Gov. Dannel P. Malloy vetoed two bills Thursday, siding with municipalities on one that would have allowed 100-percent property tax breaks in perpetuity for non-profit and for-profit arts entities. The other would have enhanced legislative oversight over economic-development incentives, and Comptroller Kevin P. Lembo called that veto “deeply troubling.”
The first bill vetoed by Gov. Dannel P. Malloy in 2016 is Senate Bill 302, An Act Concerning the Impact of Proposed Regulations on Small Businesses. In a veto message delivered Tuesday, Malloy said he supports the concept, but the bill was overly broad and burdensome to state agencies.
The measure takes effect Oct. 1 and would apply to minors with one of five medical conditions. They must have permission from two doctors and a parent or guardian.
The Legislative Office Building was evacuated Tuesday after a power strip in a legislator’s office overheated and caught fire, Capitol police said. Chief Walter Lee quickly extinguished the fire, but employees were being kept out of the building while the electrical system was checked for damage, police said.
The number of retirements among House Democrats has reached 11 with a decision by Rep. Brian Becker, D-West Hartford, not seek a fourth term representing parts of West Hartford, Avon and Farmington. Democrats have found a potential successor: Derek Slap, the former chief of staff for the Senate Democrats who now is the associate vice president of external relations for the UConn Foundation.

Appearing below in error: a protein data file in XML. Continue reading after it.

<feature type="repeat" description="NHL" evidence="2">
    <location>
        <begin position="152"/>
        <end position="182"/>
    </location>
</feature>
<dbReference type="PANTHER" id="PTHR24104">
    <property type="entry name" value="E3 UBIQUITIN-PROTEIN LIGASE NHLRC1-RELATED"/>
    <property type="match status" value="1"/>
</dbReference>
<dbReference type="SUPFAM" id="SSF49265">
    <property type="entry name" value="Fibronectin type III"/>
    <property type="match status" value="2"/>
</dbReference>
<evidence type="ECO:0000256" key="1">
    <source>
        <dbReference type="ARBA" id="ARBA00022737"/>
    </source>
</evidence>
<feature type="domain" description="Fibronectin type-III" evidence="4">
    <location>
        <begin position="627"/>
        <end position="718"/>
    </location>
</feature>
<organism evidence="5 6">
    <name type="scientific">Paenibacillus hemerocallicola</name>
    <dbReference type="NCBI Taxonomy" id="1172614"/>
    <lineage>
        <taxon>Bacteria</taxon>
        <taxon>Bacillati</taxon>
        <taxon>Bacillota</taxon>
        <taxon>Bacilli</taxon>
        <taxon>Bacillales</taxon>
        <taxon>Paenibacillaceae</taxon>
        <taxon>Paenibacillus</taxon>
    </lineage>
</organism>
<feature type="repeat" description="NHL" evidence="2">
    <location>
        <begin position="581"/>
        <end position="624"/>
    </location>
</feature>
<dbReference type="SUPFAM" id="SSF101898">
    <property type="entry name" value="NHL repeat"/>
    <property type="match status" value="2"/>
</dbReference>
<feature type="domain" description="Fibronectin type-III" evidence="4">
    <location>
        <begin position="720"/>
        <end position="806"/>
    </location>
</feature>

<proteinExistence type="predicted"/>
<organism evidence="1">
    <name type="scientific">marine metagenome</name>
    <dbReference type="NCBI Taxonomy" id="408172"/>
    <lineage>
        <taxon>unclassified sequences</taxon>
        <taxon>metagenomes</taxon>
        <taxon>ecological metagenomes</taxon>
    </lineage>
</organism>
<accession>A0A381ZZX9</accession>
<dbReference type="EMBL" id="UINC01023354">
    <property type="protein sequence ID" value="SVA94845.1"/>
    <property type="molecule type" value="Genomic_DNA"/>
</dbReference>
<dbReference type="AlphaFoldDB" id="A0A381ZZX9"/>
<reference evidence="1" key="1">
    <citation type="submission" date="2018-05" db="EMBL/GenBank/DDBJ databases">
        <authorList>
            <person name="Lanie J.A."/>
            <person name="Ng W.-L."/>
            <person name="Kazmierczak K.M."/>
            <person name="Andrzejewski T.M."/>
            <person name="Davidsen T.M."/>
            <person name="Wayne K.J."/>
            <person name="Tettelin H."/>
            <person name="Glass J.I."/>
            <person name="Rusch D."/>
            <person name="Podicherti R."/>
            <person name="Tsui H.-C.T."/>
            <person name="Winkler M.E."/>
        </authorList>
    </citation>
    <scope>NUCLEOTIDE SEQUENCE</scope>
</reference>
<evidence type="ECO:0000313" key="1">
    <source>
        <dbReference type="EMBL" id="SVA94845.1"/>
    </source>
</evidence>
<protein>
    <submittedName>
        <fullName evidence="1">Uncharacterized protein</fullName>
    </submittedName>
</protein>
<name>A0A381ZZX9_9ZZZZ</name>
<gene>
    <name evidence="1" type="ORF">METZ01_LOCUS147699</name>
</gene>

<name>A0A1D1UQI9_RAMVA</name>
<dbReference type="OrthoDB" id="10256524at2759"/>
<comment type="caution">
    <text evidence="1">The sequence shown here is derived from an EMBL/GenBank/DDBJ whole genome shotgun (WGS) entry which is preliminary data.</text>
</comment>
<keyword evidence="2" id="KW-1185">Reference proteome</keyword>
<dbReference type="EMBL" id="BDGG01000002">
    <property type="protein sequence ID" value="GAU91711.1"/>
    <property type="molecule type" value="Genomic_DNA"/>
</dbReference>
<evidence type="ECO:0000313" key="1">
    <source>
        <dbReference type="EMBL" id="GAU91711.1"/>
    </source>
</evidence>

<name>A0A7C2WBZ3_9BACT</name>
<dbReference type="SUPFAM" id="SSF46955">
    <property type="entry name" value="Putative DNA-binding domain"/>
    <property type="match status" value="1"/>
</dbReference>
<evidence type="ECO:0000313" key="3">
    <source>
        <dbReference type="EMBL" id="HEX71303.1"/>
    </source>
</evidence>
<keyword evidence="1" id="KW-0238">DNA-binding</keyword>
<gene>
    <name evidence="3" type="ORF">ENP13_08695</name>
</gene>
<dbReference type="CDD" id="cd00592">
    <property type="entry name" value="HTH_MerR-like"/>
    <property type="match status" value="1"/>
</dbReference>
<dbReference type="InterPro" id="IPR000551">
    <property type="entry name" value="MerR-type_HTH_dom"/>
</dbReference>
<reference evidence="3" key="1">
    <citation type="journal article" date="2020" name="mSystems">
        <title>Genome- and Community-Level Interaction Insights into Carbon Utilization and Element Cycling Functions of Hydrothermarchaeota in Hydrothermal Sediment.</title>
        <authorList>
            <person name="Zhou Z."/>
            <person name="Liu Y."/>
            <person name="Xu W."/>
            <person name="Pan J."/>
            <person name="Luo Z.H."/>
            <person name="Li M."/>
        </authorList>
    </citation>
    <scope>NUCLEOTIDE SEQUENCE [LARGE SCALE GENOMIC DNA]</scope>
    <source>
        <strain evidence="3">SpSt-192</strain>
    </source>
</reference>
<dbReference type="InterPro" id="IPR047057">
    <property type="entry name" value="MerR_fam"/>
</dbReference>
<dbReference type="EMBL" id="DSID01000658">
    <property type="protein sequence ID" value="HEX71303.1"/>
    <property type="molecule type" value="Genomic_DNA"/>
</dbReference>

State funding to help cities and towns operate public schools is hit hard in the budget deal Democratic legislators are set to approve this week. It’s a mixed bag for the other grants towns receive to help cover non-education related expenses. Curious how your city or town fares? Here’s a look.
Rep. Robert W. Megna, D-New Haven, who adopted a consumer advocate’s role as co-chair of the Insurance and Real Estate Committee, added his name Saturday to the list of legislators who will not seek re-election to the General Assembly this fall.
A constitutional amendment barring the disposal of state-owned land without a public hearing and legislative approval fell short Wednesday of the margin necessary to be placed on the November ballot.
Legislators would be able to be notified of special sessions via email under legislation that won final passage in the state Senate Wednesday.
The bill would limit initial opioid prescriptions for acute medical conditions to a seven-day supply, and aims to ensure that more first responders carry drugs that can reverse the effects of an overdose.
Legislation authorizing a study of gravel mining on watershed land owned by the New Britain Water Company appeared to fail Monday night in the House of Representatives, but the roll call machine was left open until sufficient votes flipped to pass the measure, 73 to 70.
The Connecticut Senate voted 23 to 13 Monday for final passage of a bill proposed by Gov. Dannel P. Malloy that will require gun owners to surrender their firearms within 24 hours of being served with a temporary restraining order in domestic violence cases.
The state House of Representatives tipped its collective hat Saturday to Rep. Robert B. Willis, D-Salisbury, voting to rename a scholarship program after the retiring lawmaker. The House unanimously approved a measure that renames the Governor’s Scholarship Program in Willis’ honor.
Sen. Beth Bye, D-West Hartford, conceded the failure Thursday of an effort to pass a bill that would have regulated but not prohibit a plan by Niagara Bottling to bottle up to 1.8 million gallons of Metropolitan District Commission water a day in Bloomfield.
Geraldo Reyes Jr., the winner of a special election Tuesday, took the oath of office Thursday as the state representative from the 75th House District of Waterbury, arriving in time help make difficult budget choices.